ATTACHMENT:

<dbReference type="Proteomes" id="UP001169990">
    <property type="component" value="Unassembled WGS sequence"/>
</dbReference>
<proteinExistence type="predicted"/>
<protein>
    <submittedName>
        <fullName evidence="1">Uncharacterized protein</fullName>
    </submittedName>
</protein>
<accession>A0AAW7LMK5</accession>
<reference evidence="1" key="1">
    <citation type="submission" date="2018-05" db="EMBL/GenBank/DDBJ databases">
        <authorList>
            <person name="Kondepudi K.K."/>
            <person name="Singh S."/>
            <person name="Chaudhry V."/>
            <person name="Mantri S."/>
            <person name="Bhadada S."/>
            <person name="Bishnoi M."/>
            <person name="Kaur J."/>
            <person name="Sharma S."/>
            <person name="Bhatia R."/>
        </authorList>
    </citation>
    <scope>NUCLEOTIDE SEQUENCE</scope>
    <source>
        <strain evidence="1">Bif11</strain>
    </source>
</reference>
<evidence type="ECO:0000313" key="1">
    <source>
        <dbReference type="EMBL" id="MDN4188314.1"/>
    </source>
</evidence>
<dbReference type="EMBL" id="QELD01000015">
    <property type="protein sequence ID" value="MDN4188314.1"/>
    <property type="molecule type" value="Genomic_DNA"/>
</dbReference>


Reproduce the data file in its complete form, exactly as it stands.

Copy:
<dbReference type="Proteomes" id="UP001169990">
    <property type="component" value="Unassembled WGS sequence"/>
</dbReference>
<proteinExistence type="predicted"/>
<protein>
    <submittedName>
        <fullName evidence="1">Uncharacterized protein</fullName>
    </submittedName>
</protein>
<accession>A0AAW7LMK5</accession>
<reference evidence="1" key="1">
    <citation type="submission" date="2018-05" db="EMBL/GenBank/DDBJ databases">
        <authorList>
            <person name="Kondepudi K.K."/>
            <person name="Singh S."/>
            <person name="Chaudhry V."/>
            <person name="Mantri S."/>
            <person name="Bhadada S."/>
            <person name="Bishnoi M."/>
            <person name="Kaur J."/>
            <person name="Sharma S."/>
            <person name="Bhatia R."/>
        </authorList>
    </citation>
    <scope>NUCLEOTIDE SEQUENCE</scope>
    <source>
        <strain evidence="1">Bif11</strain>
    </source>
</reference>
<evidence type="ECO:0000313" key="1">
    <source>
        <dbReference type="EMBL" id="MDN4188314.1"/>
    </source>
</evidence>
<dbReference type="EMBL" id="QELD01000015">
    <property type="protein sequence ID" value="MDN4188314.1"/>
    <property type="molecule type" value="Genomic_DNA"/>
</dbReference>